Nairobi — The Government has set up a multi-agency team to review Eastern Mau cutline, and conduct an audit so as to establish genuine settlers ahead of issuance of title deeds.
The resolution followed a meeting with the Ogiek, Kipsigis and other communities from Eastern Mau forest over land disputes.
The meeting was convened by Environment CS Keriako Tobiko, Interior's Fred Matiangi, Farida Karoney (Lands) and Charles Keter (Energy) following a directive by President Kenyatta to resolve long standing conflicts over land by December 11, 2020.
CS Matiangi who said the meeting was successful after receiving views from the representatives of the communities, also assured the communities of government's commitment in ensuring that they are settled.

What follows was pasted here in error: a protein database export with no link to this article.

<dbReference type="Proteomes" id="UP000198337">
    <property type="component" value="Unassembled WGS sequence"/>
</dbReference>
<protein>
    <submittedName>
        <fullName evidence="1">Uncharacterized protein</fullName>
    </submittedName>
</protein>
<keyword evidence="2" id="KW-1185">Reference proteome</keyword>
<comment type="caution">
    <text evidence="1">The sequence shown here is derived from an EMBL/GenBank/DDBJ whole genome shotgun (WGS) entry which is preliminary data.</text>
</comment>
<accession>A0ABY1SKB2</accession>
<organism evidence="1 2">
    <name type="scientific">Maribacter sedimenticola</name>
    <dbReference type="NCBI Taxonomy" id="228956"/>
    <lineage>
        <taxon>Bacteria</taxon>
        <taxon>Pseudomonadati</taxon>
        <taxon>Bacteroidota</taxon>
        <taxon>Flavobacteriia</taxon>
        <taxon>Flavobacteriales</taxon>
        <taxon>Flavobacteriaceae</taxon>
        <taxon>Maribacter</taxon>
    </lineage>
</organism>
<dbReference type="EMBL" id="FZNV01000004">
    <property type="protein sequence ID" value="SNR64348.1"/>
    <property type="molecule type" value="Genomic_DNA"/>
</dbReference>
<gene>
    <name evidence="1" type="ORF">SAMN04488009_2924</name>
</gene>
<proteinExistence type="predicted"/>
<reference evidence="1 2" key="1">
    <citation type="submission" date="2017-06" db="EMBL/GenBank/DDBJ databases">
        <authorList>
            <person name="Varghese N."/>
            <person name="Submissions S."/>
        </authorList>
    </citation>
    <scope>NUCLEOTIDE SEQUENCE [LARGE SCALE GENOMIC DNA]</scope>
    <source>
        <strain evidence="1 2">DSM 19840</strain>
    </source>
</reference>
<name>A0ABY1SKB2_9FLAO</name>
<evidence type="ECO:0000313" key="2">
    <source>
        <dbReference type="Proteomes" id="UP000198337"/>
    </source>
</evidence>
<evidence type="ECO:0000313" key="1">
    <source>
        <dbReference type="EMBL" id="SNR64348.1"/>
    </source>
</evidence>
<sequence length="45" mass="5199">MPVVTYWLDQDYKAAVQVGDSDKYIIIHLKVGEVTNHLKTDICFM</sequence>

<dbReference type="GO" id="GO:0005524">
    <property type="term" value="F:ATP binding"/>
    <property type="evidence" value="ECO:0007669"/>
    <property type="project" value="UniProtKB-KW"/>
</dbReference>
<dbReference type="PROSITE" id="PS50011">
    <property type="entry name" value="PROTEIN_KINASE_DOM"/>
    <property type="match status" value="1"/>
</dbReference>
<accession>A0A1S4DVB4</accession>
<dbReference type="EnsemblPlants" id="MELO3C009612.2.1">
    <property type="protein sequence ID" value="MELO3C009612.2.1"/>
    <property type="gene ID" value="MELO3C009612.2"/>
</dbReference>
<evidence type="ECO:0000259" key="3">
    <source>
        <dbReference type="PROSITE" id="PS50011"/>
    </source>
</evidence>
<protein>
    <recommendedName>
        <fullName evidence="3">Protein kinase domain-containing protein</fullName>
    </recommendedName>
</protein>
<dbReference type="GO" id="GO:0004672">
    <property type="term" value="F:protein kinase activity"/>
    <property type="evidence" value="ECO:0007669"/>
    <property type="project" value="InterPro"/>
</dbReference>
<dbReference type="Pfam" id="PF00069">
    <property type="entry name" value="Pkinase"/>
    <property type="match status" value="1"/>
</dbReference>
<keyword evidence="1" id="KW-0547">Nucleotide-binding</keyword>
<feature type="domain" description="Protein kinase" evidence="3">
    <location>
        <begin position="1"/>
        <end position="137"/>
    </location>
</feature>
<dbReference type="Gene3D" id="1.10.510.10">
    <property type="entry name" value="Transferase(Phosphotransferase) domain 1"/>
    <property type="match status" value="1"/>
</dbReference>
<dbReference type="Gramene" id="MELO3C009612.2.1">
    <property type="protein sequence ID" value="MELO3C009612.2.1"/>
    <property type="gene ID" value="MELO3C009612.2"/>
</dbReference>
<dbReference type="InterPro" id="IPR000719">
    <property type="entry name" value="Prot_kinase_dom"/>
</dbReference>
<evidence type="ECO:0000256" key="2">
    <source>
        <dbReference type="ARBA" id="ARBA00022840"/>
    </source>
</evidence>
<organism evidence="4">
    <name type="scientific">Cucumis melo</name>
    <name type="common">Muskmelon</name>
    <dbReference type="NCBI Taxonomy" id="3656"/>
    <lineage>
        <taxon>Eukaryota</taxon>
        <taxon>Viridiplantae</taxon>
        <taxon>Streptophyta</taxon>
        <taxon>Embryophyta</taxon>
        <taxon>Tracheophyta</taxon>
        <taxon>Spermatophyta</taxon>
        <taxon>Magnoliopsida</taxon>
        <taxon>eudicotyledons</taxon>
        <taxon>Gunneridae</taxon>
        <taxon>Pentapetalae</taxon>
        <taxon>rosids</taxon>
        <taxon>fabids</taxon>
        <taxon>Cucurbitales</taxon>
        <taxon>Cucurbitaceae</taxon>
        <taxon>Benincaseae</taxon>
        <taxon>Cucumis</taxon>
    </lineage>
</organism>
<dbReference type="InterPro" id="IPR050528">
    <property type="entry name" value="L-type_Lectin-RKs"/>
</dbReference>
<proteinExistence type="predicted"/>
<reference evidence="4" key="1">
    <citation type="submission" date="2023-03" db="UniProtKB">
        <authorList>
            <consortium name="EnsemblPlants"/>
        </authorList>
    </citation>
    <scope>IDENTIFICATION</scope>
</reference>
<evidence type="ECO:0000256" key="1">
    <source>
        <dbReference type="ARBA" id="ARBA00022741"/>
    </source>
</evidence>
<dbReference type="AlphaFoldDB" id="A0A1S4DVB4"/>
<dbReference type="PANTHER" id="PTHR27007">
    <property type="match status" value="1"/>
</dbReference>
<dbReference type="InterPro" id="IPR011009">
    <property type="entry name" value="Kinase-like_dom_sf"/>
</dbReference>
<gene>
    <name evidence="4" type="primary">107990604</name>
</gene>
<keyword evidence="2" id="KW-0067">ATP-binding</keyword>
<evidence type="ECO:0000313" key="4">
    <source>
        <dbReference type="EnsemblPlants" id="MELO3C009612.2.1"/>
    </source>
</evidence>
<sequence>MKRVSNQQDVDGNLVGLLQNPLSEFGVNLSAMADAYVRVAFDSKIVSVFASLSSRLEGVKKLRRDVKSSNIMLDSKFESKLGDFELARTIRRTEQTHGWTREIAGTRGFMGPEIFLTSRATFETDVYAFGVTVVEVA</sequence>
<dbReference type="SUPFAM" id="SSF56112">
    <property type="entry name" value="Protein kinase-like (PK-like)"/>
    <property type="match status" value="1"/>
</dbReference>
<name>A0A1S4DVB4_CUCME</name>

Matiangi said the orders that were given by the African Court on their settlement will be followed to the latter.
"We have had a very successful meeting. We have taken their views and agreed to begin a journey towards the settlement of their problem of East Mau," said Matiangi.
In May 2017, the African court delivered a major victory for the Ogiek, recognizing the community's rights to the Mau Forest as their ancestral home, and their role in protecting it.
The ruling delivered in Arusha, Tanzania, where the court sits, followed repeated evictions of the Ogiek from their ancestral land in the Mau.
It also recognized the Ogiek's 'strong attachment' to the forest, their legal right to live on the forest land, their freedom to practice their traditions and deemed evictions to be disproportionate to conservation aims.
The government told the court it had accepted the judgment.